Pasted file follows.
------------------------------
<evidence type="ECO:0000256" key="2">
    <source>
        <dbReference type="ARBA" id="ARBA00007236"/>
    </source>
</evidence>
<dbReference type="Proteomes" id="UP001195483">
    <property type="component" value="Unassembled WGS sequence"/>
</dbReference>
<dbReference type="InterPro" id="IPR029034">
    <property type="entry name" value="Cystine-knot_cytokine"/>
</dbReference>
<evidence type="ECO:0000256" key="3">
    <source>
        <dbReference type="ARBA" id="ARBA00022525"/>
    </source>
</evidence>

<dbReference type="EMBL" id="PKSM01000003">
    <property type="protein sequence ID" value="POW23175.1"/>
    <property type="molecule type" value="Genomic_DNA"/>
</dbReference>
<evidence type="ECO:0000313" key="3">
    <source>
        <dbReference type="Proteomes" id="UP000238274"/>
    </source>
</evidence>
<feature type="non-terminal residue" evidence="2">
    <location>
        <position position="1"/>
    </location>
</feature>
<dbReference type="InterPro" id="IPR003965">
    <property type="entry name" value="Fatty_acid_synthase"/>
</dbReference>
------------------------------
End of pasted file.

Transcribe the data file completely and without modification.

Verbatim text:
<evidence type="ECO:0000256" key="2">
    <source>
        <dbReference type="ARBA" id="ARBA00007236"/>
    </source>
</evidence>
<dbReference type="Proteomes" id="UP001195483">
    <property type="component" value="Unassembled WGS sequence"/>
</dbReference>
<dbReference type="InterPro" id="IPR029034">
    <property type="entry name" value="Cystine-knot_cytokine"/>
</dbReference>
<evidence type="ECO:0000256" key="3">
    <source>
        <dbReference type="ARBA" id="ARBA00022525"/>
    </source>
</evidence>

<dbReference type="EMBL" id="PKSM01000003">
    <property type="protein sequence ID" value="POW23175.1"/>
    <property type="molecule type" value="Genomic_DNA"/>
</dbReference>
<evidence type="ECO:0000313" key="3">
    <source>
        <dbReference type="Proteomes" id="UP000238274"/>
    </source>
</evidence>
<feature type="non-terminal residue" evidence="2">
    <location>
        <position position="1"/>
    </location>
</feature>
<dbReference type="InterPro" id="IPR003965">
    <property type="entry name" value="Fatty_acid_synthase"/>
</dbReference>